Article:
CHICAGO -- Second-generation computer software to help meat departments increase their profitability will be available -- free -- on July 1, a Texas A&M assistant professor told a Food Marketing Institute convention seminar here earlier this month.
According to Davey Griffin, assistant professor and extension meat specialist at the university, the second-generation software, called CARDS, will include data on lamb as well as beef, with data on pork to follow.
CARDS is an acronym for Computer-Assisted Retail Decision Support -- a program designed to reduce inefficiencies in retail meat departments by giving operators more sophisticated tools for analyzing product value.
The original CARDS software -- released two years ago -- only accommodated beef.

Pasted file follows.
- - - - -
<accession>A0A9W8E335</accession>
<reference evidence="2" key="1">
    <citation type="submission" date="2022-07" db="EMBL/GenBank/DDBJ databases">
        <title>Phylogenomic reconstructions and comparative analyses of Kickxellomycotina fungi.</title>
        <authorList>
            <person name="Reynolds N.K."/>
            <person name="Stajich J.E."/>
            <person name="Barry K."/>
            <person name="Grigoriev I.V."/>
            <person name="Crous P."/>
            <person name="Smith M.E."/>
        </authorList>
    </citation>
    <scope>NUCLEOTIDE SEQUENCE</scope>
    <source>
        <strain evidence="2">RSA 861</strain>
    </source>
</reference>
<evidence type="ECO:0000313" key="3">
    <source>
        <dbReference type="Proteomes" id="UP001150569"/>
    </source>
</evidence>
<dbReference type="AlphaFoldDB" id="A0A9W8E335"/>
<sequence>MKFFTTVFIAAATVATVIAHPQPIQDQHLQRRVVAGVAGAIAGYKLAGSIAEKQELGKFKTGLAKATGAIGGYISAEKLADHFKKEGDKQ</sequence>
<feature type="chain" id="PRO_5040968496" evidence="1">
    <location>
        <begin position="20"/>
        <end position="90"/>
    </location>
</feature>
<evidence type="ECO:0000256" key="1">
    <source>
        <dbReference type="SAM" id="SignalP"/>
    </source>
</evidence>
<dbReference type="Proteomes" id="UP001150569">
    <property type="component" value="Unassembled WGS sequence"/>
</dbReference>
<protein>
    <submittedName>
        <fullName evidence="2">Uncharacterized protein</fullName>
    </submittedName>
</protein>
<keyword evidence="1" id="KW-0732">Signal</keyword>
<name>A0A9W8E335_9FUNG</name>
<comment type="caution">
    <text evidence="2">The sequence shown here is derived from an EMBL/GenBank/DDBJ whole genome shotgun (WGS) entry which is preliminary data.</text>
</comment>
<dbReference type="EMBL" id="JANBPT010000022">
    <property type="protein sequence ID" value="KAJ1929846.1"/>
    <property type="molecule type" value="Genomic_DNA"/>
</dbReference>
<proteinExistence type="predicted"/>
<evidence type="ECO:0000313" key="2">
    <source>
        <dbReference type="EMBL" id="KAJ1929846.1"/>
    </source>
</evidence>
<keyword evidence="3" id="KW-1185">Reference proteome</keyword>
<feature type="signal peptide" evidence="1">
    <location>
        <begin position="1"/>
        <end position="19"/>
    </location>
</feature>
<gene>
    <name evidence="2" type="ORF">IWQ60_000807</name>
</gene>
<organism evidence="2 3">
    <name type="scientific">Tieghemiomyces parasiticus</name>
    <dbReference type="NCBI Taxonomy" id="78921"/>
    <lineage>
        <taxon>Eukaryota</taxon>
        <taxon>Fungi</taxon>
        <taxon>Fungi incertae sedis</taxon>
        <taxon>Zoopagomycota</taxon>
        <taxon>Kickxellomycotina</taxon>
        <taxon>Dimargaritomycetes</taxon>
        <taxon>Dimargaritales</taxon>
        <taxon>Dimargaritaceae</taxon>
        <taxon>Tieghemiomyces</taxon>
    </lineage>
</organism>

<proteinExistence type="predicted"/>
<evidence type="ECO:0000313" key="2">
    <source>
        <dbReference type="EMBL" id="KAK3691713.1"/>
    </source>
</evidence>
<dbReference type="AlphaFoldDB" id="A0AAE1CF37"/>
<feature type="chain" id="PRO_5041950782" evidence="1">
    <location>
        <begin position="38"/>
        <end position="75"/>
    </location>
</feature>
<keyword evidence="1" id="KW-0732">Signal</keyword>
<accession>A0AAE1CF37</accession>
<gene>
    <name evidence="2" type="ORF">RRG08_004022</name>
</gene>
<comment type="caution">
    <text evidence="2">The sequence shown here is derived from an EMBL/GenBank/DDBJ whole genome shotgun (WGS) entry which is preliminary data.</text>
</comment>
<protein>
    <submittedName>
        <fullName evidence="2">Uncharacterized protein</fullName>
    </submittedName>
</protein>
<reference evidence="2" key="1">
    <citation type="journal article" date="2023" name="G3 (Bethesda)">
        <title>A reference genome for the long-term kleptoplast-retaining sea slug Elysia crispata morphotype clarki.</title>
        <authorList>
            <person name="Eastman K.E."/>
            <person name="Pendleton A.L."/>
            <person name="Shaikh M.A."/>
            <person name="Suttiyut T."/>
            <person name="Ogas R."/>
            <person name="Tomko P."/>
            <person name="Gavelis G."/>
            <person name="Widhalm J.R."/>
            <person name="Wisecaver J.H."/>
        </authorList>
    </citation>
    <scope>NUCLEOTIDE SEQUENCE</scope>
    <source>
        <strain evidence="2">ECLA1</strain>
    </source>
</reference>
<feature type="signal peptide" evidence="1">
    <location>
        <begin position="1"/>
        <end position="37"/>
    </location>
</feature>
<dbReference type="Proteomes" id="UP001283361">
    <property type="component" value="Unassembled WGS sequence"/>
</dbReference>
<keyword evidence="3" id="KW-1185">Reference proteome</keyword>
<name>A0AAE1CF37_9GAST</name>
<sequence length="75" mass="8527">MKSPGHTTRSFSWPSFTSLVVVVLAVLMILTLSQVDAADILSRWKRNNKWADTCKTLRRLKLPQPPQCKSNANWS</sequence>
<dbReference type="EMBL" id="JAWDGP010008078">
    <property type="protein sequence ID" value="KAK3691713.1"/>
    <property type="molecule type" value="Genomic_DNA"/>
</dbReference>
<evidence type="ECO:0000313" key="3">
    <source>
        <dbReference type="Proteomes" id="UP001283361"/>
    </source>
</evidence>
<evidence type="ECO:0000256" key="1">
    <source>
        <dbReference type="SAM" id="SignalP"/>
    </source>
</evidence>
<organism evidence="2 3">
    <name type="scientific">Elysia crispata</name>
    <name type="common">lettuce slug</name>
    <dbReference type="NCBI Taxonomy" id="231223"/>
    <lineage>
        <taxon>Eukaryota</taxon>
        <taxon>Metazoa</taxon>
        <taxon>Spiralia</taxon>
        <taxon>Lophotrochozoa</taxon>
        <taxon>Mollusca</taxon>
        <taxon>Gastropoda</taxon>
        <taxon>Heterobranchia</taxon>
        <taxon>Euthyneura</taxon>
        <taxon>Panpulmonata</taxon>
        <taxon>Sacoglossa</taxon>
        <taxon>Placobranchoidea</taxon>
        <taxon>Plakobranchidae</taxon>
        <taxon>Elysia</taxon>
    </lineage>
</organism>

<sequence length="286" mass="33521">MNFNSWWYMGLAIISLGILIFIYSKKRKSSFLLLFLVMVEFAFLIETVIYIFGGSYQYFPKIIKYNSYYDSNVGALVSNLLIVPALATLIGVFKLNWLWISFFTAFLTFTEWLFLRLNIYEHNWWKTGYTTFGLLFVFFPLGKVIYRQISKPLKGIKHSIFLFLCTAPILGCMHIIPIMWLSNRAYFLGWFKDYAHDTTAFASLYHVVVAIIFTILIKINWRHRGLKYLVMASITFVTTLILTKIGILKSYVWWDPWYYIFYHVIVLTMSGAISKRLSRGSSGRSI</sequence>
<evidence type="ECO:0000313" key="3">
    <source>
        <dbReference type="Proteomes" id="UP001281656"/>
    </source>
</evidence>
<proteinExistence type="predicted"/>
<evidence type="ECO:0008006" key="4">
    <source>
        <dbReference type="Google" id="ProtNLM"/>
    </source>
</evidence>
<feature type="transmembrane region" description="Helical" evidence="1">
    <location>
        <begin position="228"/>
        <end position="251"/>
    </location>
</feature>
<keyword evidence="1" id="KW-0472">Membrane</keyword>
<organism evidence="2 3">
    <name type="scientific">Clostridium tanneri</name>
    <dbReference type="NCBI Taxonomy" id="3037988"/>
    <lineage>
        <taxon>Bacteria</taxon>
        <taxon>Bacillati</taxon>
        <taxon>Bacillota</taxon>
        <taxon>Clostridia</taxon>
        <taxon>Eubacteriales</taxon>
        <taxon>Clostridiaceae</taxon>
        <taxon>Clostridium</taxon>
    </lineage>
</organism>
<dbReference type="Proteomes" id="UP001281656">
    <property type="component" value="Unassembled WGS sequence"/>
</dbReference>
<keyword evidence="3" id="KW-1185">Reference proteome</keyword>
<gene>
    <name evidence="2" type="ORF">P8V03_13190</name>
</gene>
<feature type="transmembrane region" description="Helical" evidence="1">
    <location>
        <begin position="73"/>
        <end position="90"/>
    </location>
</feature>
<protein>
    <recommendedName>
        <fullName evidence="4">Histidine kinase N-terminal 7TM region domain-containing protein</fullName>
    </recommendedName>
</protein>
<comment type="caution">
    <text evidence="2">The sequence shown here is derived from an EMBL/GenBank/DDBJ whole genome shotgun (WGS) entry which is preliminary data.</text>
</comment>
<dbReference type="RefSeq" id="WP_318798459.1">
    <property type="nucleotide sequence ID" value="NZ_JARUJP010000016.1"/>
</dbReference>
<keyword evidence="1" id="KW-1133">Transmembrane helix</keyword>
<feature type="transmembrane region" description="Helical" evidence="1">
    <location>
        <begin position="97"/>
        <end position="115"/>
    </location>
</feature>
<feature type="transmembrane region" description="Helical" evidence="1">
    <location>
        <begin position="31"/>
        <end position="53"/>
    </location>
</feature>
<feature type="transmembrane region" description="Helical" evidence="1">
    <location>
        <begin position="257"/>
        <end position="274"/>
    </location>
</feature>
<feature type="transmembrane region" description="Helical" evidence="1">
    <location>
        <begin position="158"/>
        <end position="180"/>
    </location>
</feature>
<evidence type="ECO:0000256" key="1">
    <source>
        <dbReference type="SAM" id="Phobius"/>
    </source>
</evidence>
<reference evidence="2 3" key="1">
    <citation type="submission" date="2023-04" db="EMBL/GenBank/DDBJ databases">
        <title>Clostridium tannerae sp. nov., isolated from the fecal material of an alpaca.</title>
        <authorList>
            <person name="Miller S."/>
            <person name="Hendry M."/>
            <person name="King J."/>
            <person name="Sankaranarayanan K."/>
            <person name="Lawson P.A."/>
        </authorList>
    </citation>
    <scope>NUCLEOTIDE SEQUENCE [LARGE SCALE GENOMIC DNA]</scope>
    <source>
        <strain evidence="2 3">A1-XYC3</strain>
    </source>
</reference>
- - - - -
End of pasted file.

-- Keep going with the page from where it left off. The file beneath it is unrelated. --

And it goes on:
Texas A&M has been working with the National Live Stock and Meat Board to develop a data base for the computer program. Although 1,200 copies of the software have been distributed nationally, it is not known how many operators are actually using it," Griffin said.
Dick Shulman, president of Industry Systems Development Corp., Melville, N.Y., urged retailers to clean up their scan data so it can accommodate the use of the new technology.
"In the rest of the industry, scan data is relatively clean because market research companies have been marketing it and manufacturers have been using it for years," Shulman said. "But virtually no one is using scan data from the meat department. In fact, I'd be surprised if two or three retailers in the United States were using it."
To clean up their data bases, Shulman urged retailers to ask for a complete scan movement report for the entire company. "You'll find items you're not getting credit for [being rung up in other departments]," he said.
He also said, make sure meat sales are being rung on the meat key, and review procedures for how new prices get to store scanners and scales.